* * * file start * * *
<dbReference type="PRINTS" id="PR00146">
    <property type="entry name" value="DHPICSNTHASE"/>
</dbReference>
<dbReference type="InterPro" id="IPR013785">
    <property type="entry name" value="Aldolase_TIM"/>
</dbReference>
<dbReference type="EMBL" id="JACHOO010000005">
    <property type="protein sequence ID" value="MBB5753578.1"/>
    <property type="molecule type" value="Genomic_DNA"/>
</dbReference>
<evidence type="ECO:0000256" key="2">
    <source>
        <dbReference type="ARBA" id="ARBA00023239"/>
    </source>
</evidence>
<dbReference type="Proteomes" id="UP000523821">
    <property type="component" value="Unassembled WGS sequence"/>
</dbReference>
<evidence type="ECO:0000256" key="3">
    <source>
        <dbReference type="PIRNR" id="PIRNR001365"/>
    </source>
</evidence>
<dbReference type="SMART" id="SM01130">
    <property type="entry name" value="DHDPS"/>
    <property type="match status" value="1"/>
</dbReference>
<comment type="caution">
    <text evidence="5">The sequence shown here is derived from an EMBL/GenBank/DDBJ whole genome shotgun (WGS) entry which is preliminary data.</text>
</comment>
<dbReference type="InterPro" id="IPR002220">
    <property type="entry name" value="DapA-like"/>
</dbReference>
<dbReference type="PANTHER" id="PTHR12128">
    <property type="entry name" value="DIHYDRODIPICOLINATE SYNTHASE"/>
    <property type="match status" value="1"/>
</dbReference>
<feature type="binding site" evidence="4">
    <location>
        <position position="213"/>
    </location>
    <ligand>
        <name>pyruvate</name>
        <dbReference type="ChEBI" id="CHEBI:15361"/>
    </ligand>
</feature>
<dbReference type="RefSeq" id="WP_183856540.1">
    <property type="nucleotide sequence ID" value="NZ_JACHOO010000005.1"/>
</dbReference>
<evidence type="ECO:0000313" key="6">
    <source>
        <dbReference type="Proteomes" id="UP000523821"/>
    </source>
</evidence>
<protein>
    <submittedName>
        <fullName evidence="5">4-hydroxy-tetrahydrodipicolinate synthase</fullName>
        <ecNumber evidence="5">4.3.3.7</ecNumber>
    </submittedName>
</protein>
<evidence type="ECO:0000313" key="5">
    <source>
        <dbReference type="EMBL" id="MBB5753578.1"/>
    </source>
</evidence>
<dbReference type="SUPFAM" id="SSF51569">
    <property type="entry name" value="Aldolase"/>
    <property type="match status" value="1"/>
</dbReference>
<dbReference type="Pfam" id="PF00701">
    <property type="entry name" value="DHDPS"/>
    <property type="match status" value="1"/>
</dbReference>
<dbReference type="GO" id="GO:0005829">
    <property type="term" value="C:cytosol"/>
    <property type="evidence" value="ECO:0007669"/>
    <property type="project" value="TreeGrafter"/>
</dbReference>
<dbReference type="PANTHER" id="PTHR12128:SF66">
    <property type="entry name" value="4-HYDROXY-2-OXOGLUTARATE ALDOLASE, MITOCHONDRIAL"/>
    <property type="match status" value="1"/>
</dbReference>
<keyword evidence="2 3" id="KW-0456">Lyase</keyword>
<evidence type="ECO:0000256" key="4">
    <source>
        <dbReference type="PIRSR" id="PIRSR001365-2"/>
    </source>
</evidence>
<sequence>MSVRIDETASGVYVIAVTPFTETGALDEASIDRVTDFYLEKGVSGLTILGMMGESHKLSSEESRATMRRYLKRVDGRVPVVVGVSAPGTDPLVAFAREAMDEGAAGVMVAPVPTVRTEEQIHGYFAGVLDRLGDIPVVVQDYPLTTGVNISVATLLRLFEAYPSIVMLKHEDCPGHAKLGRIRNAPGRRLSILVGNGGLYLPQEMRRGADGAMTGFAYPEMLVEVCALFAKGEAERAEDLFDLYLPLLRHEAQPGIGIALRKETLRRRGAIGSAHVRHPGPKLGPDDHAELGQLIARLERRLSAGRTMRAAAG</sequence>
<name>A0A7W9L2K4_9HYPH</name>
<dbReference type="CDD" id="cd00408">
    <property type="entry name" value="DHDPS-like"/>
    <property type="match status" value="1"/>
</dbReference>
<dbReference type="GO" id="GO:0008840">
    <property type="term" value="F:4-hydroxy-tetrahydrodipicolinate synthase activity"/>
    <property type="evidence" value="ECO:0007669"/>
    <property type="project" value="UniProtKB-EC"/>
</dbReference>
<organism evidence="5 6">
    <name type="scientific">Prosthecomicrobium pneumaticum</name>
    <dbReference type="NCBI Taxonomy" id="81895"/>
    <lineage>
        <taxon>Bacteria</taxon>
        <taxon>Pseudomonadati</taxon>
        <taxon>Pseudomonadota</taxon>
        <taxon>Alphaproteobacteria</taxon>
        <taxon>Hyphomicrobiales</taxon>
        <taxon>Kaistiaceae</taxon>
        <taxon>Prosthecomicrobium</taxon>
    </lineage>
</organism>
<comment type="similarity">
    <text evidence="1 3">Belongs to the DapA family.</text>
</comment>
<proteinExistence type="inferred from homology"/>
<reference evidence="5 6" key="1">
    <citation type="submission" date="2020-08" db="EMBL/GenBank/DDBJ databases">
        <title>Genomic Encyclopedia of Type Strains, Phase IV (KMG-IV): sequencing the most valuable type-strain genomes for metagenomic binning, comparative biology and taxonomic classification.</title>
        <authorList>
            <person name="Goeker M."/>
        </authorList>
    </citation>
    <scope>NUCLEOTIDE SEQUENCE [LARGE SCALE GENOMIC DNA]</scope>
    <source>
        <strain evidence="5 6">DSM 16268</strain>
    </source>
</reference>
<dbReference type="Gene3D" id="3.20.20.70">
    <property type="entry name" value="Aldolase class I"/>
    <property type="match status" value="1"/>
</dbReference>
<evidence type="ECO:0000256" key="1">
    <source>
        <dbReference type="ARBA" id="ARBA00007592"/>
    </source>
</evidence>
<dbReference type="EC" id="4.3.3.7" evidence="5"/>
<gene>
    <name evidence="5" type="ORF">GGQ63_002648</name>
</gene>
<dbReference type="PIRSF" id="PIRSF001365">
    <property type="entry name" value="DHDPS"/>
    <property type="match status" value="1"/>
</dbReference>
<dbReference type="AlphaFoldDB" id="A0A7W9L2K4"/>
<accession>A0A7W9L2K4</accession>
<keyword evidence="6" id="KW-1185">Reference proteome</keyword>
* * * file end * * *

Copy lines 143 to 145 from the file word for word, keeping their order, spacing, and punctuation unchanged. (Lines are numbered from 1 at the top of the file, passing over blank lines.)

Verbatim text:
    <property type="entry name" value="DHDPS"/>
    <property type="match status" value="1"/>
</dbReference>